By Jake Shiner and Taylor Groff –
Six months removed from his home country of China, Xue-An Lin has experienced many American traditions, but Thursday morning he was greeted with a familiar tradition.
Every two weeks the English Second Language students of Penn Manor visit Eshleman Elementary School to meet with their second grade buddies, but this time there was a surprise. A Chinese sort of surprise. The celebration of the Chinese New Year for a special student who has just moved here from the Land of the Dragon.
Xue-An, a member of ESL, doesn’t know very much English, but joy is expressed the same in every language and he showed very much of it.
After the initial surprise they settled down and second grade teacher Patty Detter read a story about Chinese new year’s traditions called the Lion Dancer. The class listened very closely in wonder as they heard the story aloud. Xue-An listened and showed signs of understanding the main ideas even though it was read in English.
Next the second graders made bracelets with Chinese beads as their ESL buddies helped them. They also had a Chinese alphabet written down that the students followed to write their names in the foreign language. Xue-An helped them with all of this.
“We meet with the high school ESL kids every week so it only made sense to do this party,” said Detter, “We already learn about all their cultures in my classroom”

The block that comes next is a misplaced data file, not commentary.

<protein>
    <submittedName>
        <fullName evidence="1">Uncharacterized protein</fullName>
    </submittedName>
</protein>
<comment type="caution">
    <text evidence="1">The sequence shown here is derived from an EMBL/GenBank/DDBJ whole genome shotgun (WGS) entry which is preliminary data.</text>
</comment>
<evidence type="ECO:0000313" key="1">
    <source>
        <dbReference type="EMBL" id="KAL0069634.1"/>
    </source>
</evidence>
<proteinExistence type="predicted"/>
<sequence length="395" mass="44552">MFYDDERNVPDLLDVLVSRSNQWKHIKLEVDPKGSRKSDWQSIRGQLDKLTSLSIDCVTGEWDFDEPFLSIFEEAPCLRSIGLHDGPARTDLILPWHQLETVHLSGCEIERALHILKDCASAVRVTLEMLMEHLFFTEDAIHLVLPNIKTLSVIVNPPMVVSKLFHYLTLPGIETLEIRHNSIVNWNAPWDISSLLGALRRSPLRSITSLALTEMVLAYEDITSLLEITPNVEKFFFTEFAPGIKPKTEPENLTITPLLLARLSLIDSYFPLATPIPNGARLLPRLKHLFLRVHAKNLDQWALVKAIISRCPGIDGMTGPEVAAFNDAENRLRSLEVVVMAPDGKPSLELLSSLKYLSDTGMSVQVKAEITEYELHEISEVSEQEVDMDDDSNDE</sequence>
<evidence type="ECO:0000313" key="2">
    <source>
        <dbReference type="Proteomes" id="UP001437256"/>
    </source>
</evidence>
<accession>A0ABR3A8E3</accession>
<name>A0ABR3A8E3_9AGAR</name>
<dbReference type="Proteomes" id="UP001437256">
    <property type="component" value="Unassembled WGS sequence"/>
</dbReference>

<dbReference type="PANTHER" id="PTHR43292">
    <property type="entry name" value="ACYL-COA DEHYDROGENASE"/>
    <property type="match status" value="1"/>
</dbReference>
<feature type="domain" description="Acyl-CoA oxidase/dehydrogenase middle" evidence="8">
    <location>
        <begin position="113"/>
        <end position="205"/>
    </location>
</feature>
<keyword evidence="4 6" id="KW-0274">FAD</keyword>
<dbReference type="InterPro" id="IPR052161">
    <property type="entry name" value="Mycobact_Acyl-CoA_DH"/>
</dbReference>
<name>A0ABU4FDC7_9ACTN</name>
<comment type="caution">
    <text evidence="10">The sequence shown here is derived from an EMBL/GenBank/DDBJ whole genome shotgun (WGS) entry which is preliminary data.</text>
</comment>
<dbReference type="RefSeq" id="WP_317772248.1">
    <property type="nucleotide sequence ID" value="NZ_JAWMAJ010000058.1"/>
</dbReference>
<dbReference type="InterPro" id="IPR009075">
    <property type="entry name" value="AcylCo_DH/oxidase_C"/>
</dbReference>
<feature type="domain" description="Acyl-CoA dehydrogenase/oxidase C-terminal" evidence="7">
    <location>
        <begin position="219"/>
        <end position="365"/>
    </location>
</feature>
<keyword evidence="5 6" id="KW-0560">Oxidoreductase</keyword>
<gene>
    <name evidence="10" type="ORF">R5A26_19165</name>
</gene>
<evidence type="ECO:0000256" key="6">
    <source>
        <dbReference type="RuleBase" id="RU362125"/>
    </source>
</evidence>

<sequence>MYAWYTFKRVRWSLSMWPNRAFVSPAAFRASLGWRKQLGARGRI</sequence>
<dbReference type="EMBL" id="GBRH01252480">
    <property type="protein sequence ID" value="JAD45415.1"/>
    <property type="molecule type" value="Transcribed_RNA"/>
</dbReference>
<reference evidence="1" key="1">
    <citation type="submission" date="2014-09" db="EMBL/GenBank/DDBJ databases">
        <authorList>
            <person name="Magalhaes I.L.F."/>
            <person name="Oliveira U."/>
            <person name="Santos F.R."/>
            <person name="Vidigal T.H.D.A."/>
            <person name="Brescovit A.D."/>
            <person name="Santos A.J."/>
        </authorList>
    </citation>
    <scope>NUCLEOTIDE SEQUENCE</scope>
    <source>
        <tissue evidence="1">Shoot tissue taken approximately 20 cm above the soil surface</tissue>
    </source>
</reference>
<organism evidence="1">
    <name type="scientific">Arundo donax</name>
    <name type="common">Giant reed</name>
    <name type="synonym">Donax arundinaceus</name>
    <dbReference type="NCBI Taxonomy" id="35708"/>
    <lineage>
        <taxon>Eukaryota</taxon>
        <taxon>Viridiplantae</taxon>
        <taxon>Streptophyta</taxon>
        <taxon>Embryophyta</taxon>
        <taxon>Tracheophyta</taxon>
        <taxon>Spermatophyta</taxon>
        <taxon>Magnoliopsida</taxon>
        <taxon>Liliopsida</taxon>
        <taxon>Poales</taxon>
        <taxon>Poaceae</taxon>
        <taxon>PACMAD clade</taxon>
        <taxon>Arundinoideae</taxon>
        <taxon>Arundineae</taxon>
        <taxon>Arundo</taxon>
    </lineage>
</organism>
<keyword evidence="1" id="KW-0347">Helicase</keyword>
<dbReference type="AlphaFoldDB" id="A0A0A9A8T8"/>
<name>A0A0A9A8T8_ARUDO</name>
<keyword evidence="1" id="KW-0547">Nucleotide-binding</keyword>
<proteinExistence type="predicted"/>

Xue-An spoke to us through a teacher that helped him understand our questions and translated his responses. “I like helping the kids with games and art,” Xue-An said.
He was very surprised about the party the class threw him and was thankful for it, but there were some things he did miss from his home country.
“I miss the food and the girls,” he said with a smile, “But I really like the schools in America”.
Detter and ESL teacher Wendy Letavic put a lot of planning into the surprise. They wanted to make Xue-An feel like he was at home.
“The students were told to wear red because it is a traditional good fortune color in China,” said Letavic.
She also described a little bit more of the Chinese tradition. “The celebration lasts 15 days, on the 8th day they celebrate the birth of the human being, so in China its like its everyone’s’ birthday,” explained Letavic.
A rather funny part of the event was when the food was brought out. To celebrate the Chinese tradition, forks and knives were replaced by chopsticks. The younger students had trouble grasping the technique that Xue-An attempted to teach, and the results would’ve brought a smile to the face of anyone watching over.
The experience was one that Xue-An enjoyed very much and the other ESL students were very happy for him. The second graders had a great time as well, learning from Xue-An and the other high school students.
Letavic said, referring to the ESL students “This is very nice for them because they don’t speak much English, but can still have a fun time while learning new things.”
And that’s the way the fortune cookie crumbles!